Given the Village of Lynbrook’s fiscal strength, and what appears to be a bright future for it, the Herald endorses Mayor Alan Beach and New Vision Party Trustees Ann Marie Reardon and Roberto Boccio in Tuesday’s election.
Beach became mayor after the death of Mayor William Hendrick in 2017, and has done an admirable job to date. He is heavily involved in the community and appears genuine in his desire to ensure that Lynbrook remains a vibrant village.
As a former FDNY firefighter, Beach is committed to making sure first responders and other emergency personnel have the latest equipment to remain safe on the job. His efforts have gained first responders’ support, as evidenced by the Lynbrook Police Benevolent Association’s recent endorsement of the New Vision slate.
Under the New Vision Party, Lynbrook has achieved a strong bond rating, was named one of the 10 safest places to live in New York state by the National Council for Home Safety and Security, and continues to attract new businesses to complement Regal Cinemas in the downtown. The party has also shown a commitment to holding down taxes.
Reardon became the second female trustee in Lynbrook history when Hendrick appointed her in 2015, and she is passionate about her role. In addition to serving as trustee, she worked for former State Assemblyman Brian Curran, giving her additional experience in politics.
Beach appointed Boccio shortly after becoming mayor, and he has brought a wealth of knowledge to the board. He is well spoken and informed on the issues, and has deep experience as an attorney in the public and private sectors. He is also an adjunct associate professor of international and public affairs at Columbia University, and he formerly served as the village’s prosecutor and chairman of its Board of Zoning Appeals and Board of Ethics.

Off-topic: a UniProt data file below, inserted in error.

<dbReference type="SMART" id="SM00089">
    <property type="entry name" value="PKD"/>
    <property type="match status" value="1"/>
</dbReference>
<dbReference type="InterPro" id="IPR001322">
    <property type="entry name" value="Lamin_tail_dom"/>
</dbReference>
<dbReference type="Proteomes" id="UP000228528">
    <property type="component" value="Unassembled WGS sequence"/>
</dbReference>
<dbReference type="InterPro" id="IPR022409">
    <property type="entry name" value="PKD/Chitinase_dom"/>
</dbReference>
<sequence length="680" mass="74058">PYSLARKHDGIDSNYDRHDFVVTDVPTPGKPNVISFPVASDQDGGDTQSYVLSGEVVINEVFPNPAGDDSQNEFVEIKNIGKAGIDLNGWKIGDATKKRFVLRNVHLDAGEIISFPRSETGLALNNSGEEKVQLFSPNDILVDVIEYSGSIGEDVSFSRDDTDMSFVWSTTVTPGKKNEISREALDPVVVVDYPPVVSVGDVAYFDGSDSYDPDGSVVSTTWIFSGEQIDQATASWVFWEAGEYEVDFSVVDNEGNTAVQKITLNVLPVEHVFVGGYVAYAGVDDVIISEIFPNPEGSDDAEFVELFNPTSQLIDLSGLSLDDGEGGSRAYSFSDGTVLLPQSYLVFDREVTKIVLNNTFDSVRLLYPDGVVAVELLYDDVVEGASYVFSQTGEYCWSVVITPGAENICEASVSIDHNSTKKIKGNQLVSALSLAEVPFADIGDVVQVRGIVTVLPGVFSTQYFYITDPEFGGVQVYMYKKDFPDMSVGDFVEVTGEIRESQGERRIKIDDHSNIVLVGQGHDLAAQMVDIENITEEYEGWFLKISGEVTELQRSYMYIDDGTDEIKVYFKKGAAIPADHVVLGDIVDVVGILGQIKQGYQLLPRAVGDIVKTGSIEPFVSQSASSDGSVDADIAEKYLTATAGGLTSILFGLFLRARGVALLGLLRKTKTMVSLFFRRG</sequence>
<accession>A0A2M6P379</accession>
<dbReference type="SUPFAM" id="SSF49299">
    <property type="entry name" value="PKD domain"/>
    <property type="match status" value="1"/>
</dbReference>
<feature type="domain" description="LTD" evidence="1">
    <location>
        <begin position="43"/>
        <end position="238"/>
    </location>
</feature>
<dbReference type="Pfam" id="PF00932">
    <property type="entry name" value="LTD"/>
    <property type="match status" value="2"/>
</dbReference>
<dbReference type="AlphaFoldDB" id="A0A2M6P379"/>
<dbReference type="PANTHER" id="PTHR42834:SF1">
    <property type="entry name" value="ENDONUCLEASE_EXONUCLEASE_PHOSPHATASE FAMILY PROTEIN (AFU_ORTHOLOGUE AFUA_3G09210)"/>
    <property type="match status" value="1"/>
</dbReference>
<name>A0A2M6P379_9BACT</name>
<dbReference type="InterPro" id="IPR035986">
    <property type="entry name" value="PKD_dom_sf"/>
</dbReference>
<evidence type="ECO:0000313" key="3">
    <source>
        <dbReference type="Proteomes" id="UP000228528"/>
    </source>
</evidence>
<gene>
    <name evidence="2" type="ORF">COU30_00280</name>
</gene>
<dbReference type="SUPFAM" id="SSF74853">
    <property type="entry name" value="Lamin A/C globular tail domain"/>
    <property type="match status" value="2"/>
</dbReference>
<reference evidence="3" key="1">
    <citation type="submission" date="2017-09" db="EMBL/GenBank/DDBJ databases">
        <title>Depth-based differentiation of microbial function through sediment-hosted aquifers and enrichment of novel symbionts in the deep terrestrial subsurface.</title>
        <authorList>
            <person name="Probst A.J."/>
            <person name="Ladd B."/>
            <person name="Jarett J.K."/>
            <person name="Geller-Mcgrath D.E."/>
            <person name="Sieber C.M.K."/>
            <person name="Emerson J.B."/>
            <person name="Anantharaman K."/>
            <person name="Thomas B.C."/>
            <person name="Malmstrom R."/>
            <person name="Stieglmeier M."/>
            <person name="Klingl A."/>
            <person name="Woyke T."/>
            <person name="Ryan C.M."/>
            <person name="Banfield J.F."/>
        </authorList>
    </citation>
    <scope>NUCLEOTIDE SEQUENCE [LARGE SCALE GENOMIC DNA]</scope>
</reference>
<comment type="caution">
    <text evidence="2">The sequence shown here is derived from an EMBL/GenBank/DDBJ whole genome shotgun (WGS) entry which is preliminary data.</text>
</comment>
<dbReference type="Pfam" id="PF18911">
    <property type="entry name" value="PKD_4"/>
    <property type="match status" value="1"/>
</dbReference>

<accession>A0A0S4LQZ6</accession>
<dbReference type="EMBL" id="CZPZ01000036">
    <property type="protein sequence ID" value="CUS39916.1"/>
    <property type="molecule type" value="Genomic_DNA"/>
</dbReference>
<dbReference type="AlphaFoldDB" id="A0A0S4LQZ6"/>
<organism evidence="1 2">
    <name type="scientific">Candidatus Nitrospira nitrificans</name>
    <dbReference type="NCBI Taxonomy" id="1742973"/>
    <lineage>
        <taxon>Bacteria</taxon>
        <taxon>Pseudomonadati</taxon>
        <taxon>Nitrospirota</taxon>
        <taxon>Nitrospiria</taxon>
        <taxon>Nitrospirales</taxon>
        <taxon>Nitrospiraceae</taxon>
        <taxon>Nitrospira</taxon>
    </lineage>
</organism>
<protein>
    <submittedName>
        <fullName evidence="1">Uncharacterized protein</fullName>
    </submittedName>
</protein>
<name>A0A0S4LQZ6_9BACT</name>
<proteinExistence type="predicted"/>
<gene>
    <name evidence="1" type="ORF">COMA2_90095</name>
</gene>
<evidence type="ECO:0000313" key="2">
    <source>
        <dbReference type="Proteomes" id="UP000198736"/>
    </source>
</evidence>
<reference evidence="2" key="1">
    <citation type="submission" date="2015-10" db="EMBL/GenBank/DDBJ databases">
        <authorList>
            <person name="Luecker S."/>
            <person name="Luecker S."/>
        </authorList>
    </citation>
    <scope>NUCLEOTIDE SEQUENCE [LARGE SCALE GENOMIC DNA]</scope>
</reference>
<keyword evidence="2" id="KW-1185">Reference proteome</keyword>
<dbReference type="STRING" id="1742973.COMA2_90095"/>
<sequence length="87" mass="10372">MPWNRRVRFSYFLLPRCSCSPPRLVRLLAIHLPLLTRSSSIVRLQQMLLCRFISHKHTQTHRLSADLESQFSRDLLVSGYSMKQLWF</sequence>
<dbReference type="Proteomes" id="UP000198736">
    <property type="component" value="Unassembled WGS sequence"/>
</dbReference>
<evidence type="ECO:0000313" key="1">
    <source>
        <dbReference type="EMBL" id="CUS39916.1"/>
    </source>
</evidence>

Beach’s opponent, Deputy Mayor Hilary Becker, and the Preserve Lynbrook Party offered some innovative ideas, but mostly focused their campaign on criticizing the Cornerstone at Lynbrook proposal, which was canceled last fall. We believe some of the party’s tactics were ill advised, including sending out misleading mailers that confused residents about the project’s status.
Though some mistakes were made in the review of the Cornerstone project, village officials did decide — unanimously — to nix it, and should be lauded, not condemned. Village officials also seemed to learn from the experience: Beach formed a committee focused on fostering transparency in village government. Even if a smaller project is proposed, it appears the Cornerstone outcry taught officials a valuable lesson on how to share information and gather feedback.
Becker has a long history in politics. Since he would stay on the board even if he were to lose the mayoral race, he would continue to be an asset to the village going forward. His vision to foster partnerships to help create new businesses and fix roads is important. So is his commitment to making sure that any potential development would keep with the character of the village and not be a burden to residents.
Trustee candidates Steve Ligouri and Antoniella Tavella had interesting ideas. They included a study to gauge how traffic and parking could be improved and incentive programs for startup businesses. We commend the candidates’ passion and encourage them to remain involved in the community.
David O’Neill is a smart businessman, having found success in many different arenas in the village. Running independently, he is focused on development to expand the tax base.
The challengers had strong ideas, but we see no reason to oust the incumbents. We hope, given the ugliness of this campaign, that the board can work together again and that future elections will be more civil.